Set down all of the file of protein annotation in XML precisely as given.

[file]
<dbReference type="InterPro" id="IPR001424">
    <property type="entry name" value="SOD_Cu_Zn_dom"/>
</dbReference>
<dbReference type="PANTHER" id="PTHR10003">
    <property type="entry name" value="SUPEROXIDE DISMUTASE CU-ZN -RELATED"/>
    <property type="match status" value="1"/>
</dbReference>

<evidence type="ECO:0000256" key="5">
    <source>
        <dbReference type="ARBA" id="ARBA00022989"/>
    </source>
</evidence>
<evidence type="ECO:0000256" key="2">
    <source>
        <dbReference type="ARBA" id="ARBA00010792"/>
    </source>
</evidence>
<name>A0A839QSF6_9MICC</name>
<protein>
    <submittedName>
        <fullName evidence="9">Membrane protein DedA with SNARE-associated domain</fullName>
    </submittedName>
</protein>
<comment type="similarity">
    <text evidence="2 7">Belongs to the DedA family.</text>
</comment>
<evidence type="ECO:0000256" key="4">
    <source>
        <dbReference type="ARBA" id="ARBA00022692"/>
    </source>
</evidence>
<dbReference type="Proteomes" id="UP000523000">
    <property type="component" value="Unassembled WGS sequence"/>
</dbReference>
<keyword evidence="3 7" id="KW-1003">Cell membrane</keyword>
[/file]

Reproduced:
<dbReference type="InterPro" id="IPR001424">
    <property type="entry name" value="SOD_Cu_Zn_dom"/>
</dbReference>
<dbReference type="PANTHER" id="PTHR10003">
    <property type="entry name" value="SUPEROXIDE DISMUTASE CU-ZN -RELATED"/>
    <property type="match status" value="1"/>
</dbReference>

<evidence type="ECO:0000256" key="5">
    <source>
        <dbReference type="ARBA" id="ARBA00022989"/>
    </source>
</evidence>
<evidence type="ECO:0000256" key="2">
    <source>
        <dbReference type="ARBA" id="ARBA00010792"/>
    </source>
</evidence>
<name>A0A839QSF6_9MICC</name>
<protein>
    <submittedName>
        <fullName evidence="9">Membrane protein DedA with SNARE-associated domain</fullName>
    </submittedName>
</protein>
<comment type="similarity">
    <text evidence="2 7">Belongs to the DedA family.</text>
</comment>
<evidence type="ECO:0000256" key="4">
    <source>
        <dbReference type="ARBA" id="ARBA00022692"/>
    </source>
</evidence>
<dbReference type="Proteomes" id="UP000523000">
    <property type="component" value="Unassembled WGS sequence"/>
</dbReference>
<keyword evidence="3 7" id="KW-1003">Cell membrane</keyword>